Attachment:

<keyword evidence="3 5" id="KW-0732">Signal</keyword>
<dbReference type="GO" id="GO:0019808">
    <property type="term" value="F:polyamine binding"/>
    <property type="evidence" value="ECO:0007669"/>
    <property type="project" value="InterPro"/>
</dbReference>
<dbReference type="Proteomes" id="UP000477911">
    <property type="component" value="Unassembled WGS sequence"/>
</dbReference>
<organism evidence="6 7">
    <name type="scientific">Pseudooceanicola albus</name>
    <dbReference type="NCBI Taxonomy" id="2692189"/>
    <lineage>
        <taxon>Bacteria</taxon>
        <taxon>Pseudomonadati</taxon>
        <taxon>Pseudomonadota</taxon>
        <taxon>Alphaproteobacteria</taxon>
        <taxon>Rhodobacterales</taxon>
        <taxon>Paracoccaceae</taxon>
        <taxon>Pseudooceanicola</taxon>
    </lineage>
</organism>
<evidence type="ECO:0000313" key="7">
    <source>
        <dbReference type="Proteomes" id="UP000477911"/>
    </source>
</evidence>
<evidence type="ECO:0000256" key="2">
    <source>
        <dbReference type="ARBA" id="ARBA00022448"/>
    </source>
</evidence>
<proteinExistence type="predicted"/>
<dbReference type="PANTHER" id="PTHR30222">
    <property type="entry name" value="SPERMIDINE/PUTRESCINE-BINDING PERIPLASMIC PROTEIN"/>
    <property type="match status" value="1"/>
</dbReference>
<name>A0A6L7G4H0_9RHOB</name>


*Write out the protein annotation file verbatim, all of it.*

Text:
<keyword evidence="3 5" id="KW-0732">Signal</keyword>
<dbReference type="GO" id="GO:0019808">
    <property type="term" value="F:polyamine binding"/>
    <property type="evidence" value="ECO:0007669"/>
    <property type="project" value="InterPro"/>
</dbReference>
<dbReference type="Proteomes" id="UP000477911">
    <property type="component" value="Unassembled WGS sequence"/>
</dbReference>
<organism evidence="6 7">
    <name type="scientific">Pseudooceanicola albus</name>
    <dbReference type="NCBI Taxonomy" id="2692189"/>
    <lineage>
        <taxon>Bacteria</taxon>
        <taxon>Pseudomonadati</taxon>
        <taxon>Pseudomonadota</taxon>
        <taxon>Alphaproteobacteria</taxon>
        <taxon>Rhodobacterales</taxon>
        <taxon>Paracoccaceae</taxon>
        <taxon>Pseudooceanicola</taxon>
    </lineage>
</organism>
<evidence type="ECO:0000313" key="7">
    <source>
        <dbReference type="Proteomes" id="UP000477911"/>
    </source>
</evidence>
<evidence type="ECO:0000256" key="2">
    <source>
        <dbReference type="ARBA" id="ARBA00022448"/>
    </source>
</evidence>
<proteinExistence type="predicted"/>
<dbReference type="PANTHER" id="PTHR30222">
    <property type="entry name" value="SPERMIDINE/PUTRESCINE-BINDING PERIPLASMIC PROTEIN"/>
    <property type="match status" value="1"/>
</dbReference>
<name>A0A6L7G4H0_9RHOB</name>